On the attack side, adversarial perturbations now work in physical form (if you print out the image and then take a picture) and they can also interfere with image segmentation. This has some disturbing implications for fooling vision systems in self-driving cars, such as impeding them from recognizing pedestrians. Adversarial examples are also effective at sabotaging neural network policies in reinforcement learning at test time.


In more encouraging news, adversarial examples are not entirely transferable between different models. For targeted examples, which aim to be misclassified as a specific class, the target class is not preserved when transferring to a different model. For example, if an image of a school bus is classified as a crocodile by the original model, it has at most 4% probability of being seen as a crocodile by another model. The paper introduces an ensemble method for developing adversarial examples whose targets do transfer, but this seems to only work well if the ensemble includes a model with a similar architecture to the new model.

On the defense side, there were some new methods for detecting adversarial examples. One method augments neural nets with a detector subnetwork, which works quite well and generalizes to new adversaries (if they are similar to or weaker than the adversary used for training). Another approach analyzes adversarial images using PCA, and finds that they are similar to normal images in the first few thousand principal components, but have a lot more variance in later components. Note that the reverse is not the case – adding arbitrary variation in trailing components does not necessarily encourage misclassification.

There has also been progress in scaling adversarial training to larger models and data sets, which also found that higher-capacity models are more resistant against adversarial examples than lower-capacity models. My overall impression is that adversarial attacks are still ahead of adversarial defense, but the defense side is starting to catch up.


Press Failure: The Guardian’s “Meet Erica”

Meet Erica, the world’s most human-like autonomous android. From its title alone, this documentary promises a sensational encounter. As the screen fades in from black, a marimba tinkles lightly in the background and a Japanese alleyway appears. Various narrators ask us:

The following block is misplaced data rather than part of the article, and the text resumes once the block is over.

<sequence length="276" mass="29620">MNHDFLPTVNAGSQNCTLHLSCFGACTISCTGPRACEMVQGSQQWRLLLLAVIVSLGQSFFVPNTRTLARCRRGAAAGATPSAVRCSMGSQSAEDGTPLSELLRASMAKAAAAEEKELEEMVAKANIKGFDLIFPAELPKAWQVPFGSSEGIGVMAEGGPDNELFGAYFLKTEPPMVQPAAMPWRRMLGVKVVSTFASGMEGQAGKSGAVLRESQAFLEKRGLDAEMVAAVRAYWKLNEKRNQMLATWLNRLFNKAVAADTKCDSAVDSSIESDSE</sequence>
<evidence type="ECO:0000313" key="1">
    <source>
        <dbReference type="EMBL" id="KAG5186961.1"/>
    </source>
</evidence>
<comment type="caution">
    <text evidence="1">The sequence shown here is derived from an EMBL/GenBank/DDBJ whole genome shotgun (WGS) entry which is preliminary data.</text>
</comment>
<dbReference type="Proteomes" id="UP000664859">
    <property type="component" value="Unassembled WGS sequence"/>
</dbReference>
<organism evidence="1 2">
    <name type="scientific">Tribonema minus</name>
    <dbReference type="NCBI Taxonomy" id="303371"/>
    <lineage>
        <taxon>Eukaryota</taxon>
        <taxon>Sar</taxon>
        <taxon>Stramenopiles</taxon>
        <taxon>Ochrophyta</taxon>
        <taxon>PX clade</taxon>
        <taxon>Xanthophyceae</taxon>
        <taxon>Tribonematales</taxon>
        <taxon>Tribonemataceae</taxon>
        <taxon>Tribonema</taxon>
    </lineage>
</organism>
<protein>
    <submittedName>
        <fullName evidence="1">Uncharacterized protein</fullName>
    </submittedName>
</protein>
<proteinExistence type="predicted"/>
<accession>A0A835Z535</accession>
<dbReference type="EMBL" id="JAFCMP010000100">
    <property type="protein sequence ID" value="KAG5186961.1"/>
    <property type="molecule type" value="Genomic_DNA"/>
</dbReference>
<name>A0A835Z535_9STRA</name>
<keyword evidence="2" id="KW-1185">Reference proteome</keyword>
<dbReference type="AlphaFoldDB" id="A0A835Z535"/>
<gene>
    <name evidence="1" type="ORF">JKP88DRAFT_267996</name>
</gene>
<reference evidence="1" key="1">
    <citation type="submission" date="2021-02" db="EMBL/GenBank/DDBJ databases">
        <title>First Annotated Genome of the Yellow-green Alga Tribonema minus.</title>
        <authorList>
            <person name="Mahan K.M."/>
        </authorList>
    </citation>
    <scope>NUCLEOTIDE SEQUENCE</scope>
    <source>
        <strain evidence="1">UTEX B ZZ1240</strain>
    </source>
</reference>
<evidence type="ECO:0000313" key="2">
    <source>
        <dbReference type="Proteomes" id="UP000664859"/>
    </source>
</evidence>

“What does it mean to think?”

“What is human creativity?”

“What does it mean to have a personality?”

“What is an interaction?”

“What is a minimal definition of humans?”

The title, these questions, and nearly everything that follows mislead. This article is an installment in a series of posts addressing the various sources of misinformation feeding the present AI hype cycle.

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DeepMind Solves AGI, Summons Demon

In recent years, the rapid advance of artificial intelligence has evoked cries of alarm from billionaire entrepreneur Elon Musk and legendary physicist Stephen Hawking. Others, including the eccentric futurist Ray Kurzweil, have embraced the coming of true machine intelligence, suggesting that we might merge with the computers, gaining superintelligence and immortality in the process. As it turns out, we may not have to wait much longer.

This morning, a group of research scientists at Google DeepMind announced that they had inadvertently solved the riddle of artificial general intelligence (AGI). Their approach relies upon a beguilingly simple technique called symmetrically toroidal asynchronous  bisecting convolutions. By the year’s end, Alphabet executives expect that these neural networks will exhibit fully autonomous self-improvement. What comes next may affect us all.

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Notes on Response to “The AI Misinformation Epidemic”

On Monday, I posted an article titled The AI Misinformation Epidemic. The article introduces a series of posts that will critically examine the various sources of misinformation underlying this AI hype cycle.

The post came about for the following reason: While I had contemplated the idea for weeks, I couldn’t choose which among the many factors to focus on and which to exclude. My solution was to break down the issue into several narrower posts. The AI Machine Learning Epidemic introduced the problem, sketched an outline for the series, and articulated some preliminary philosophical arguments.

To my surprise, it stirred up a frothy reaction. In a span of three days, the site received over 36,000 readers. To date, the article received 68 comments on the original post, 274 comments on hacker news, and 140 comments on machine learning subreddit.

To ensure that my post contributes as little novel misinformation as possible, I’d like to briefly address the response to the article and some common misconceptions shared by many comments. Continue reading “Notes on Response to “The AI Misinformation Epidemic””

The AI Misinformation Epidemic